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Is Roux-Y Binding Pancreaticojejunal Anastomosis Feasible for Patients Undergoing Left Pancreatectomy? Results from a Prospective Randomized Trial
Background. After pancreaticoduodenectomy, the Finnish binding pancreaticojejunal anastomosis (FBPJ) seems to reduce the risk for pancreatic fistula (POPF). Our aim was to investigate whether FBPJ is feasible and prevents the risk for POPF even after left pancreatectomy (LP). Patients and Methods. 47 consecutive patients underwent LP. 27 patients were recruited on the basis of CT and, of these, 16 patients were randomized on the basis of findings during surgery (transection line must be left of portal vein, as 2-3 cm pancreatic mobilization is required for FBPJ) to receive either Roux-Y FBPJ or hand-sewn closure of the pancreatic remnant. Results. Only 34% (16/47) of the patients met the randomization criteria. Clinically significant POPF rate was higher in FBPJ group (60%) compared to thand-sewn closure group (13%; ). POPF rate in FBPJ group was higher even when compared to all patients with hand-sewn closure (60% versus 37%; ). Overall, FBPJ was technically feasible for only 28% of patients. Conclusion. FBPJ cannot be recommended for the routine closure of the pancreatic remnant after LP, as it was not technically achievable in 72% of the cases. Moreover, the technique does not seem to reduce the risk for POPF compared to the hand-sewn closure.
Left pancreatectomy (LP) is used to treat benign and malignant lesions in the body and tail of the pancreas or after abdominal trauma. The postoperative morbidity rate remains high, 30–50% [1, 2], and this is mainly due to pancreatic fistula (POPF) resulting from leakage of pancreatic enzymes from the transsection line of the pancreas. In addition to being the most common and clinically relevant complication, POPF is often associated with other complications such as intra-abdominal abscess, delayed gastric emptying (DGE), postpancreatectomy haemorrhage (PPH), wound infection, respiratory complications, and sepsis . The risk for POPF after distal pancreatectomy remains an unsolved problem despite efforts to improve the surgical resection and closure techniques of the pancreatic remnant. These include hand-sewn suture techniques, stapled closure techniques, pancreatic transsection using various energy devices, pancreaticoenteric anastomosis techniques, application of meshes, sealing with fibrin sealants, pancreatic stent placement, and administration on octreotide [3–9]. A recent retrospective cost analysis showed that patients with pancreatic fistula double the cost and dramatically increase health care resource utilization [2, 10].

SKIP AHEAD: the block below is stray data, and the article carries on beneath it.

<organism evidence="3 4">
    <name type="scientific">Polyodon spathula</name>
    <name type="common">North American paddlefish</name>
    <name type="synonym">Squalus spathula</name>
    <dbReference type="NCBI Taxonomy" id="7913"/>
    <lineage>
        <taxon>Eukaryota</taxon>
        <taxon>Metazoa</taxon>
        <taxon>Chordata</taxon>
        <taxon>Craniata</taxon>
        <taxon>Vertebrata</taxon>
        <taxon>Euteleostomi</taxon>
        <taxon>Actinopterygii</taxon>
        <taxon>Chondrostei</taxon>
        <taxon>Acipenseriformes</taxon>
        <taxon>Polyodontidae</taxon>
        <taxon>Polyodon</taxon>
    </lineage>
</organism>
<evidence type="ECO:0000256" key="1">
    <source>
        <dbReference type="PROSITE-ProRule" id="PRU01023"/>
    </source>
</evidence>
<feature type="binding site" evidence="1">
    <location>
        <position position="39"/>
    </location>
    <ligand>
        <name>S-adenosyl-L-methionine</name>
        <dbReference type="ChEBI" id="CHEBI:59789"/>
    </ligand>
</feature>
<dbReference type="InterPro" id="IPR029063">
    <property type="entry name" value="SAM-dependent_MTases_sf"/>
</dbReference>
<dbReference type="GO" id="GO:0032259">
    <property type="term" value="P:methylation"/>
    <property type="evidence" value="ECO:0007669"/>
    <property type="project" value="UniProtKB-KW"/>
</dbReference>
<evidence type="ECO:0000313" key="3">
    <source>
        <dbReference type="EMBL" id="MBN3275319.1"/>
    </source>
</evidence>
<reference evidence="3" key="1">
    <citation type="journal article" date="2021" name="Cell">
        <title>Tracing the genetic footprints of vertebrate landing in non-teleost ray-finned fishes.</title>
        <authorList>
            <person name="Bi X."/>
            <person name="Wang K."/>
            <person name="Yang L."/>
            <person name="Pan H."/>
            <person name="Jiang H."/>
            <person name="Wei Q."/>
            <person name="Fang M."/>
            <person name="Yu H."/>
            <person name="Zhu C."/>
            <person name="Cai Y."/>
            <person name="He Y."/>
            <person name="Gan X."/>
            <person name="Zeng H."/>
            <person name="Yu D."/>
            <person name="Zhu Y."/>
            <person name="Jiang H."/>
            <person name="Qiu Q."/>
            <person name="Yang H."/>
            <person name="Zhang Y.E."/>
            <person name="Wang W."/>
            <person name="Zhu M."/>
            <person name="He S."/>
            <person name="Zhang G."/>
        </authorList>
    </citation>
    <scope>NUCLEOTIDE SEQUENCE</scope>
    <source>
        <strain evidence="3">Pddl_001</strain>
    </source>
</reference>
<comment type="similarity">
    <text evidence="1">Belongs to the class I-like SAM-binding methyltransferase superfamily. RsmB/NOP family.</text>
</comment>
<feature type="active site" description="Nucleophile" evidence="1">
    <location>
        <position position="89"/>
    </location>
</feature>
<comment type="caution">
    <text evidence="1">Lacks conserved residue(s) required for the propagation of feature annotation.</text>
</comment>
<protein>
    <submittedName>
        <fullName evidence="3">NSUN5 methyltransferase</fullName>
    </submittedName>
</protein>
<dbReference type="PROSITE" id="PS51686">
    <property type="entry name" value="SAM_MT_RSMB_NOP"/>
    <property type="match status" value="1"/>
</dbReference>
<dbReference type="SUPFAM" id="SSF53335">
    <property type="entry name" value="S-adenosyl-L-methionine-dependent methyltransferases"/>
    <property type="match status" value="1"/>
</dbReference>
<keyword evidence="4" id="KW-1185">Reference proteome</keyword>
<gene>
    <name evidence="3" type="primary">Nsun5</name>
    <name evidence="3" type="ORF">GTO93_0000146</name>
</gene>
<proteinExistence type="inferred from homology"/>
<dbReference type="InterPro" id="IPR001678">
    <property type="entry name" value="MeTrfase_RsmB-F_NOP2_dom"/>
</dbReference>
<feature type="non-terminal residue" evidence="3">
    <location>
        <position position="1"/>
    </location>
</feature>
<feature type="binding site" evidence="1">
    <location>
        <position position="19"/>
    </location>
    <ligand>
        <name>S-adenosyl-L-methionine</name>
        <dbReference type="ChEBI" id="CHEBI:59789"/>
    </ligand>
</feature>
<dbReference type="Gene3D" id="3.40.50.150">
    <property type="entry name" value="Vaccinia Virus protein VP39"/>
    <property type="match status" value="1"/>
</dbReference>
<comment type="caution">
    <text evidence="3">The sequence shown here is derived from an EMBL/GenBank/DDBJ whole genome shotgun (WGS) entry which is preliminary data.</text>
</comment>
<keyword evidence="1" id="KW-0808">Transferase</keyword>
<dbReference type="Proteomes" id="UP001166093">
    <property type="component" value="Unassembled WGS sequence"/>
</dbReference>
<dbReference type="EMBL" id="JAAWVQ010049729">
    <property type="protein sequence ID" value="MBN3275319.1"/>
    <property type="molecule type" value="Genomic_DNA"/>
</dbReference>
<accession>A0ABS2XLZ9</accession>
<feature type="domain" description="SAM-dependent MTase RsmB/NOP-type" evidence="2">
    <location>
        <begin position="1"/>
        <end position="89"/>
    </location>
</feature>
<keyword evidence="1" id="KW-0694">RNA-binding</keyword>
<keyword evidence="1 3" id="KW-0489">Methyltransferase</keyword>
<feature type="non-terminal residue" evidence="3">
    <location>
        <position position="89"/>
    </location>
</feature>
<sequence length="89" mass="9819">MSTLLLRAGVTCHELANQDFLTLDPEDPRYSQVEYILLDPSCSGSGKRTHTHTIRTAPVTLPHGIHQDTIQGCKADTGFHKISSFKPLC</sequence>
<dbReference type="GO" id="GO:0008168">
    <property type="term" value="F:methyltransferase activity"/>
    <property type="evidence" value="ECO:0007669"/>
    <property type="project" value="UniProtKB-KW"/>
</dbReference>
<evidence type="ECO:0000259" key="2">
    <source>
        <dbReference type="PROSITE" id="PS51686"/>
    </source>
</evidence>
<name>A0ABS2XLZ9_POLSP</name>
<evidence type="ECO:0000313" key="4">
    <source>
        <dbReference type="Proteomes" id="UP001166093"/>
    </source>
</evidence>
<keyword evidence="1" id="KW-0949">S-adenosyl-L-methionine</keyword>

Previously we have shown that after pancreaticoduodenectomy the novel Finnish binding (purse-string) pancreaticojejunal anastomosis (FBPJ) technique reduces the risk for POPF . The aim of this study was to investigate whether FBPJ is a feasible technique after distal pancreatectomy and whether it prevents the risk for POPF after distal pancreatectomy.
2. Patients and Methods
A prospective, randomized trial was designed to include patients with the type of distal pancreatic resection that is technically possible with FBPJ (RPT arm). In addition, all pancreatic distal resections were included in the prospective follow-up (PFU arm).
2.1. Surgical Technique
In FBPJ, the pancreatic remnant was inserted 2-3 cm inside the jejunal limb with the aid of seven peripancreatic sutures (4-0 Maxon, Covidien, USA) after which the purse-string suture (4-0 PDS, Ethicon, USA) was tightened and a roux-Y entero-enteroanastomosis was performed (Figure 1). In the hand-sewn closure group, the main pancreatic duct was closed by suturing, followed by oversewing the pancreatic stump with 4-0 Maxon. A Penrose drain was placed near the anastomosis in all patients. A schematic drawing of the FBPJ is shown in Figure 1.
2.2. Recruitment Criteria for the RPT Arm
FBPJ is technically achievable only when the transection line of pancreas is clearly to the left of the portal vein because the pancreatic remnant needs to be mobilized 2-3 cm to be able to insert it into the jejunal limb. All patients were studied preoperatively by contrast-enhanced computer tomography scan (CT). Patients eligible for randomization according to the location of tumour in the CT analysis were recruited for the study. The rest of the patients were included in the prospective follow-up.
2.3. Randomization Criteria for the RPT Arm
After removing the distal pancreas, the patients still considered eligible for the FBPJ (i.e., transection line to the left of the portal vein) were randomized to receive either FBPJ or traditional hand-sewn closure of the pancreatic stump.
2.4. Patient Care and Follow-Up